Homeless former soldier sets up new shoe shine business in Norwich
- Credit: Sonya Duncan
For 13 years Darren Glossop could see his reflection in his polished army boots, but after ill-fated fortune he found himself homeless on the streets of Norwich.
Now he is determined to get his life back on track as the city's resident shoe-shiner, making footwear fancy for those who visit him.
His small home-made wooden stall, draped in a Welsh flag, sits on Rampant Horse Street outside Debenhams department store in the city centre, offering a military-standard shoe polishing to passers-by.
And as he sorts his brushes and polish into a small box, a chat with the affable 38 year old, reveals a proud man, determined to lift himself off the streets.
'I'm not the kind of person who can just sit there and hold out my hand out, I have to do something,' said Mr Glossop. 'I guess that's my military background. I want to work hard.'
After serving with the Welsh guards for well over a decade Mr Glossop took up employment with a defence company and was posted out to Afghanistan.
While in the war-torn country, he came under fire, and was hit with shrapnel in his face, eye and leg.
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Jumping into an irrigation ditch to avoid further gunfire, he waited until the attack was over, before seeking medical attention.
'The wound I had to my leg didn't seem too bad at first, but it became infected and affected the bone, I had to go on really strong painkillers. It was a big turning point in my life, I've had trouble with my leg ever since and it was the start of my downfall.'
Family tragedy struck soon after, as Mr Glossop lost his brother, who also served in the armed forces, and then both his parents, who died in the space of a year.
Unable to continue the physical demands of military work, Mr Glossop moved away for a fresh start and found contract work as a welder in Scotland. As the work dried up, he moved around the east coast picking up odd jobs until eventually arriving in Norwich.
'Once I arrived in Norfolk, around the time of all that snow, I couldn't find any work. The small amount of money I had left, soon dried up.'
Without savings, the once proud soldier found himself sleeping on the streets of the city.
It is a situation that Tony Hayes from the veterans association recognises all too well. He said: 'This is a massive problem, thousands of veterans are coming home with physical and mental health problems. It can lead to the loss of relationships and difficulty holding down a job, which in turn often leads to homelessness.'
Despite having very little to his name, Mr Glossop's spirit was not crushed, he said: 'I knew I needed to do something but I had very little money. I found a wood yard in the city and they gifted me some wood and I bought some other bits. I found an old child's buggy in a skip, so used it as a trolley and took everything to the Forum, where I built this stall.'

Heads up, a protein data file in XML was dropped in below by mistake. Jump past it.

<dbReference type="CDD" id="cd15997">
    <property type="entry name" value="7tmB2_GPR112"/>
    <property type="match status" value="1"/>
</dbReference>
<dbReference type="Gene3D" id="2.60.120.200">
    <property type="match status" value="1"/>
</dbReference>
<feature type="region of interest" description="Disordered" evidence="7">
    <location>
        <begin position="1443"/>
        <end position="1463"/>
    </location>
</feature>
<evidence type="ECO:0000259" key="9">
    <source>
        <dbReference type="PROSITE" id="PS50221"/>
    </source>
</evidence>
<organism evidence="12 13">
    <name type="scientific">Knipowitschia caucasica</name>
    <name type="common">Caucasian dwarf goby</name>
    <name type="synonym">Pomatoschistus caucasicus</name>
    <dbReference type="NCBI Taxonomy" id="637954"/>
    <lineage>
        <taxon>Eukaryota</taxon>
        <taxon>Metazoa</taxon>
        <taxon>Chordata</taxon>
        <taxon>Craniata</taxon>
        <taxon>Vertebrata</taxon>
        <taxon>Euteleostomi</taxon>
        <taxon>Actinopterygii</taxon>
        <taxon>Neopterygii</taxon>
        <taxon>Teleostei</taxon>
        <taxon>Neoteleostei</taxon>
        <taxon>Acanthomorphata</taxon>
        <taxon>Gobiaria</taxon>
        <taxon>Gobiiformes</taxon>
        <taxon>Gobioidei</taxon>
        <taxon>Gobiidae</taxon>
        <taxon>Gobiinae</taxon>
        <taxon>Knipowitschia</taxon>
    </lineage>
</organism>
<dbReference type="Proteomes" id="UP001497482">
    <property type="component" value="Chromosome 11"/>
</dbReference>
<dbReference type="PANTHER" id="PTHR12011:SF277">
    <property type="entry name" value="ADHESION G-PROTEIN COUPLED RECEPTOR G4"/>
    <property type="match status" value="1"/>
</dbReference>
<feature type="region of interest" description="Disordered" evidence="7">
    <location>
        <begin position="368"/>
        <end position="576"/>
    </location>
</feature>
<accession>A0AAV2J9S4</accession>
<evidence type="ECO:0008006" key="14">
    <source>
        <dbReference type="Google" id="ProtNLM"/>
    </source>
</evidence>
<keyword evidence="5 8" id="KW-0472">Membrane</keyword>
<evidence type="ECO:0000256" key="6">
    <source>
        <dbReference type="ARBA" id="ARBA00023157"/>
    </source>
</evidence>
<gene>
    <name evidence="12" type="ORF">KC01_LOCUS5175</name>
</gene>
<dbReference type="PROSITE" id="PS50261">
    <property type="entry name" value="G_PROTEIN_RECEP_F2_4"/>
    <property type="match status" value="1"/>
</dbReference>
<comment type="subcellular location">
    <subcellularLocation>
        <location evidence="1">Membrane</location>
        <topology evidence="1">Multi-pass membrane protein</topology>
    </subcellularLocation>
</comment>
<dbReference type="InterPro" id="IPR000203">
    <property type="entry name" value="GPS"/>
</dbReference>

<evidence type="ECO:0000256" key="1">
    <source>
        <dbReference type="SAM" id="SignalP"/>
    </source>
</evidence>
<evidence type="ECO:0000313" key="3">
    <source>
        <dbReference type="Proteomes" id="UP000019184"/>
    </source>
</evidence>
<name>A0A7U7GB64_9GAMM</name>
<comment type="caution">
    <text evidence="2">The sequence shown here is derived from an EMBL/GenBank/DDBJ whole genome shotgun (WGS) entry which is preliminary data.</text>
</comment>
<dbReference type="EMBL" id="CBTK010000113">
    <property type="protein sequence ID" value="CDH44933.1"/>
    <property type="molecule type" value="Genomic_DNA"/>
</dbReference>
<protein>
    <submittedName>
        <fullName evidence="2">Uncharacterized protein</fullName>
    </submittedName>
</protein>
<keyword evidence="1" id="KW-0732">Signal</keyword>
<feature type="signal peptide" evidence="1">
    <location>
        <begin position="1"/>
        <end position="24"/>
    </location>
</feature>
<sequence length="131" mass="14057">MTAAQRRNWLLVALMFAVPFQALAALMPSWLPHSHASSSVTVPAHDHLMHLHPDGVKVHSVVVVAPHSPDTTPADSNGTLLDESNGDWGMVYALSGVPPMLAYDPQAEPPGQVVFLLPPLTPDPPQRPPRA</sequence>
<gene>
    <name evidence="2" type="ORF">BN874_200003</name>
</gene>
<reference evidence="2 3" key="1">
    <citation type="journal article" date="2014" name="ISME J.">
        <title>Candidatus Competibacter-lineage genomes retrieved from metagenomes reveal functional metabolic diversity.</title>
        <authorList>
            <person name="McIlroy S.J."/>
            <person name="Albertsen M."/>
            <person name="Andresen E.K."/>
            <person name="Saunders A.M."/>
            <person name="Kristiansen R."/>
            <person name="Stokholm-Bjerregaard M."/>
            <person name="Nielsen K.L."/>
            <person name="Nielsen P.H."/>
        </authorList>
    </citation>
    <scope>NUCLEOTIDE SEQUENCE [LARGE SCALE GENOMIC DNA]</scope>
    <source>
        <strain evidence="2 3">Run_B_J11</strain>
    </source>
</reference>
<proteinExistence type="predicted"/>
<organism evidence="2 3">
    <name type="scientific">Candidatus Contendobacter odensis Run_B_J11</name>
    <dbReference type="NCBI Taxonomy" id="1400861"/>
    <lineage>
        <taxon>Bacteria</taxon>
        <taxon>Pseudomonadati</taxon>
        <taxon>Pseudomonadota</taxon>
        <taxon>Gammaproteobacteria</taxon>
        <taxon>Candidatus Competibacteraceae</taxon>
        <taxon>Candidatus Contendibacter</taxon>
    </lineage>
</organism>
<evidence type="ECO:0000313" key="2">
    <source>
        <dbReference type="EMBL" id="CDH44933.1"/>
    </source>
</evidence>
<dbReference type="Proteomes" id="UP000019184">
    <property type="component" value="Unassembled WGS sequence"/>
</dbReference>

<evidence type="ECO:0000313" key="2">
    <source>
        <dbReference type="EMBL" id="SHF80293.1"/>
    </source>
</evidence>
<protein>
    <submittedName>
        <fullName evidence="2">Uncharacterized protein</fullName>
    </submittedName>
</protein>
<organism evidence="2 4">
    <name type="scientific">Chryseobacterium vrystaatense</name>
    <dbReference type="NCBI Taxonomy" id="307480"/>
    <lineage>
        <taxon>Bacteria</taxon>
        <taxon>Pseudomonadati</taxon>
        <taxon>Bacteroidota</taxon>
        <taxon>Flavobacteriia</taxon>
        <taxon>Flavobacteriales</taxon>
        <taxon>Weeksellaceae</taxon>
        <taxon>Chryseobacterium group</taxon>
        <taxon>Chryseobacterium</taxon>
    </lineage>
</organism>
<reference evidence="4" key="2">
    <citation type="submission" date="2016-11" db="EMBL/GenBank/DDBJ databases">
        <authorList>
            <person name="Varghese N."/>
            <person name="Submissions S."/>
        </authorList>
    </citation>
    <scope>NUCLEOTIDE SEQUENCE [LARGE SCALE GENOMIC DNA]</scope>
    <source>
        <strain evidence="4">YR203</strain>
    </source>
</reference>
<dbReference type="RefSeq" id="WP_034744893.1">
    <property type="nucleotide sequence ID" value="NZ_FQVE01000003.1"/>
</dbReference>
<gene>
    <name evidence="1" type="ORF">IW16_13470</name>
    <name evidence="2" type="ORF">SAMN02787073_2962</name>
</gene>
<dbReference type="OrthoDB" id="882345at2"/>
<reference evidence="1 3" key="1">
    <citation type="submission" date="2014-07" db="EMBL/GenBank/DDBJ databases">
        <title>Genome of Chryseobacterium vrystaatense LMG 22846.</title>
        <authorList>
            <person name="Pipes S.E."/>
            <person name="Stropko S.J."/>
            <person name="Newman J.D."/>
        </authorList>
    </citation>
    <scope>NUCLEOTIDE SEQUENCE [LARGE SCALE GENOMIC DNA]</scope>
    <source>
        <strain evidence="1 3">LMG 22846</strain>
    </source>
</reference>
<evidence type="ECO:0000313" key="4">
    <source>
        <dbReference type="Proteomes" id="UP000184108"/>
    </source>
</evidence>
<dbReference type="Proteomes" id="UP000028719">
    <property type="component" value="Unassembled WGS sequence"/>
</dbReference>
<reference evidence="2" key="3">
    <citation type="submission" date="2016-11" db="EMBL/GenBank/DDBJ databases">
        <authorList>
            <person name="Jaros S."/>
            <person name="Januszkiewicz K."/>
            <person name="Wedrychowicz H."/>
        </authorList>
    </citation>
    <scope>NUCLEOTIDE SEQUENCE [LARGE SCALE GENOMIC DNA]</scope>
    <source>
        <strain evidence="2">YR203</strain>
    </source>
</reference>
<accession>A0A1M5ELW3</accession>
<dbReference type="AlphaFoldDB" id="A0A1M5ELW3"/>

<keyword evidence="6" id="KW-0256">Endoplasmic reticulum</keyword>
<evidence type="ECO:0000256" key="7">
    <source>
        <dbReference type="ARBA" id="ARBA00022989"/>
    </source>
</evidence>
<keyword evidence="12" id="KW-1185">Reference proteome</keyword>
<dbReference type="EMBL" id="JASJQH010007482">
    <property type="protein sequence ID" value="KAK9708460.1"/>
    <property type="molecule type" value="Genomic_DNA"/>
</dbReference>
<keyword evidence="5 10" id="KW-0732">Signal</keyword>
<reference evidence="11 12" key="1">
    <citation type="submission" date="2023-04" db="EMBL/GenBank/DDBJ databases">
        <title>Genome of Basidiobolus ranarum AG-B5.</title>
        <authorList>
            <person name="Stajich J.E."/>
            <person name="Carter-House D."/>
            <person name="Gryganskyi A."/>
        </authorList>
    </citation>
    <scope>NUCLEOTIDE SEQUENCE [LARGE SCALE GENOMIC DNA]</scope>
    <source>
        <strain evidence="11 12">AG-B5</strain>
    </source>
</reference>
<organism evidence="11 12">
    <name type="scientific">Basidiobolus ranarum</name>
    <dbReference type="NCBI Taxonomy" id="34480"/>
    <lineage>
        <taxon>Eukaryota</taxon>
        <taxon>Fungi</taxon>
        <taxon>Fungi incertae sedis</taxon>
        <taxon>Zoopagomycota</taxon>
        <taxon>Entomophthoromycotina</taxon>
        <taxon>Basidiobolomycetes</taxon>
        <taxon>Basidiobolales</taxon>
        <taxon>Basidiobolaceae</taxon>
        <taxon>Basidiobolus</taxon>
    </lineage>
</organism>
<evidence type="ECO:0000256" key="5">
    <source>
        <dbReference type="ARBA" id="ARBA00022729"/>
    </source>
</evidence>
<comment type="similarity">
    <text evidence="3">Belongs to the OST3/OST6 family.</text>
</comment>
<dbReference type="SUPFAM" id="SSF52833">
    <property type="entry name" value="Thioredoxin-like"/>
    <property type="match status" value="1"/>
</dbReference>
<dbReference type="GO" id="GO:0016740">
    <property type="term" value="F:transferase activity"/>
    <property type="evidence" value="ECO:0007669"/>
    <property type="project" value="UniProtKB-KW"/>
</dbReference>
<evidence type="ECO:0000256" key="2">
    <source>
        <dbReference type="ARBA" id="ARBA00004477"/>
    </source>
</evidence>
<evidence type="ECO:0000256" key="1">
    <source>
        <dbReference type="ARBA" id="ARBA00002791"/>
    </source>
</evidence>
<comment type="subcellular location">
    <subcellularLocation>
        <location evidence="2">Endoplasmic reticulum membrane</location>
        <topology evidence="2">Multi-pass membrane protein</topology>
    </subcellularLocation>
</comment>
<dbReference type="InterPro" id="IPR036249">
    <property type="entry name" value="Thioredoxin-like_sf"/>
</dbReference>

Mr Hayes was not surprised by the soldier's ingenuity, he said: 'When you serve for your country, you learn to be resourceful and take a pride in your work. I applaud Mr Glossop's efforts to turn his life back around and I hope the people of Norwich can help him to start a new chapter.
'It's just a shame that so many army veterans end up in similar circumstances. If people knew how many homeless people were ex-army they would be staggered.'
Mr Glossop has welcomed fellow Norwich homeless man, Raffael Casaer to his burgeoning business.
A former soldier from Sierra Leone, they met at a soup kitchen in the city and Mr Glossop said they just clicked.
'He's ex-army too, so has the same mentality as me, he wants to work and make a new life. He obviously knows how to polish boots too, so we've called our business Taff and Raff's traditional shoe shine stall.'
Mr Casaer said: 'The options for homeless people in Britain is to go on benefits, but as an ex-soldier that is not something I want to do.
'I was looking for work when I met Darren. We work well together and I hope we can make a good business of this,' he said.
The men have been heartened by the trust locals are putting in them. Mr Glossop said: 'There's been a good reception from the people of Norwich. I think they appreciate the fact that we're making an effort rather than begging. People are leaving their shoes in the morning for us, we polish them up, and they collect them after work, knowing we are going to be here.'
On his hopes for the future, Mr Glossop said: 'Raffael and I have spoken about one day getting a boat to live on, but honestly, I would love a flat again.'